Tuesday, July 9, 2013

Kermit Washington And The Punch That Changed NBA Violence

Kermit Washington's punch left Rudy Tomjanovich's face broken and changed how violence was perceived
in the NBA. (thegrio.com)

On April 17, 2013, a soccer game took a turn for the worst. After making a call, referee Ricardo Portillo was punched by a 17-year-old player. Portillo fell to the floor and later that night slipped into a coma.

A few days later, Portillo was pronounced dead.

Now, two families are ruined because of one bad, impulsive decision.

A scene similar nearly happened in the NBA during the 1978 season. The NBA was home to numerous violent brawls, often involving the clearing of both benches. It took a horrible event for the league to really start cracking down on the violence.

On December 9, 1977, a fight broke out between the Houston Rockets and the Los Angeles Lakers. The fight, as described by USATODAY.com:

“[Rudy] Tomjanovich, then a 29-year-old, 6-8 All-Star forward with a feathery shooting touch, rushing to the aid of teammate Kevin Kunnert, who tussled first with Kareem Abdul-Jabbar, then [Kermit] Washington.

Washington, then a 26-year-old, 6-8 power forward, feeling someone rushing up behind him, turning and delivering a frightful right-hand punch that basically shattered Tomjanovich's face and left him lying motionless in a pool of blood.”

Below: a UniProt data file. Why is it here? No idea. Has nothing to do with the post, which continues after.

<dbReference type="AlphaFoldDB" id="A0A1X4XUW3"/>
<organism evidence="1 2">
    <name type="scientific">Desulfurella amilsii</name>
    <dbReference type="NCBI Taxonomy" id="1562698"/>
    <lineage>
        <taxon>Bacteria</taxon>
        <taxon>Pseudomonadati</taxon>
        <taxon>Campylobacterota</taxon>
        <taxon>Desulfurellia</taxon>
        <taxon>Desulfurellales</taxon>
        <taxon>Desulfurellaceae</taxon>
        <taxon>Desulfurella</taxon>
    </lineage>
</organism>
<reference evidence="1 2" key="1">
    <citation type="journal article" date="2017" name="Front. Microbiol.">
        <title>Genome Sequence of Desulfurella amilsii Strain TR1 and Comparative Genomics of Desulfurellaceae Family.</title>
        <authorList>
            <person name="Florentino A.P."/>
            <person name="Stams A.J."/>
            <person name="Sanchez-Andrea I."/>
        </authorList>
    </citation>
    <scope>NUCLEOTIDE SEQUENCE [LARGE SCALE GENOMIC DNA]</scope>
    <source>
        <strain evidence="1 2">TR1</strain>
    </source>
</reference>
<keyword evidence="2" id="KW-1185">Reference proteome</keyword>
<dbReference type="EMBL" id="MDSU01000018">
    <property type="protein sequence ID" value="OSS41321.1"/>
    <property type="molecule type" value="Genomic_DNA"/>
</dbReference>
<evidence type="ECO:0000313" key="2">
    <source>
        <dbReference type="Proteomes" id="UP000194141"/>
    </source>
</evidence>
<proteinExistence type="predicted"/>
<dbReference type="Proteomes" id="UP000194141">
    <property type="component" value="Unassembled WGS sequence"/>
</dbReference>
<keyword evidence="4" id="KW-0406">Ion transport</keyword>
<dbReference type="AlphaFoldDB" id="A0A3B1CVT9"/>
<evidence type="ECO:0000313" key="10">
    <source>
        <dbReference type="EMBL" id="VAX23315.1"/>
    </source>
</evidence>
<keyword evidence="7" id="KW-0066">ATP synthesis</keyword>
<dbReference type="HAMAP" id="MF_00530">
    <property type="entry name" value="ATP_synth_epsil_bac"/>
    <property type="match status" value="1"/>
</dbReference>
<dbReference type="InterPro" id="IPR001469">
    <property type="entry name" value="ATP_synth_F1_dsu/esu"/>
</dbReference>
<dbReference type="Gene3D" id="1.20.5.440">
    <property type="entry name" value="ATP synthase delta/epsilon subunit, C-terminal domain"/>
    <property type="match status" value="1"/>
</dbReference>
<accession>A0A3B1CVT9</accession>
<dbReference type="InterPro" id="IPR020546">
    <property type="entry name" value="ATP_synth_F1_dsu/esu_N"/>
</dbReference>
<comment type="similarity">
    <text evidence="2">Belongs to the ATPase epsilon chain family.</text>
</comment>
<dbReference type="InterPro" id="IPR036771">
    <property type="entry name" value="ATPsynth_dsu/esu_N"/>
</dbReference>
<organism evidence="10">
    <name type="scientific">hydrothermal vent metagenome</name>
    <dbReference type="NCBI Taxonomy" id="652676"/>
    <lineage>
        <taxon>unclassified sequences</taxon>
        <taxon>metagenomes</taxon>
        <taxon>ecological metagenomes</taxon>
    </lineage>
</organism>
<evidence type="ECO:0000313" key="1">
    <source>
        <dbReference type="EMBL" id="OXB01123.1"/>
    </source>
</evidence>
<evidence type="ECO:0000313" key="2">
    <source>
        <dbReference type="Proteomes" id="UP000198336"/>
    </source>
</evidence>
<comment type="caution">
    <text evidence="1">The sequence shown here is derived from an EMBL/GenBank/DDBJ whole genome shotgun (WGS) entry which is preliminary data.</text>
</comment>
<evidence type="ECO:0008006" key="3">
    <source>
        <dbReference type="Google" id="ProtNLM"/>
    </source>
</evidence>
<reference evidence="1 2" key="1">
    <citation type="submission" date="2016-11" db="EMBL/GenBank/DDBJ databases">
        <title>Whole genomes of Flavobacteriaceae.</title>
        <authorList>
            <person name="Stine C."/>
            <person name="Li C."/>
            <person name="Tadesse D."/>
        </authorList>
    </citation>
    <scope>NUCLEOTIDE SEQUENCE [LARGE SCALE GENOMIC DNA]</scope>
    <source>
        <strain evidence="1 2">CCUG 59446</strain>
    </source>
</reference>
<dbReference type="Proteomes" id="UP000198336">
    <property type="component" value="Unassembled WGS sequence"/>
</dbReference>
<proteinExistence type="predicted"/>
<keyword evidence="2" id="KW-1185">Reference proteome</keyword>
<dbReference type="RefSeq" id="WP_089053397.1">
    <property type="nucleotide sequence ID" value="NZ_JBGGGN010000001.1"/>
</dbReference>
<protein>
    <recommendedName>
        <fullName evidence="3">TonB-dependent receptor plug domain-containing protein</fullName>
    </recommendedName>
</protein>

Tomjanovich had ran up in order to break up the fight, but ended up on the receiving end of one of the most harrowing scenes of violence in American professional sports history. He suffered injuries that could have been fatal and he eventually retired just three seasons later at the age of 32.

The media was quick to paint Washington as a villain, however many saw him as a victim of circumstance. In a 1978 interview, Lakers general manager Mitch Kupchak stated, “We've all talked about it on the Bullets and we all agree. If we put ourselves in Kermit's position, we would have reacted the same way. Maybe what happened between him and Kunnert beforehand was all wrong, but when you turn and see a guy roaring down on you, you have to fight."

While many thought Washington was simply a victim of circumstance, the bigger issue was the relaxed stance the league had on fighting. Punches could be thrown without even a one-game suspension. The league soon started enacting harsher punishments for fighting during an NBA game.

Kermit Washington only lasted until the 1982 season, when he turned just 30, due to back and knee problems.

Washington should have acted as a cautionary tale when people begin to think about acting violently during a sporting event. The punch could have caused a death, but Tomjanovich was lucky to escape alive. Ricardo Portillo and his family were not as lucky, but hopefully his story helps to prevent other incidents from happening. 
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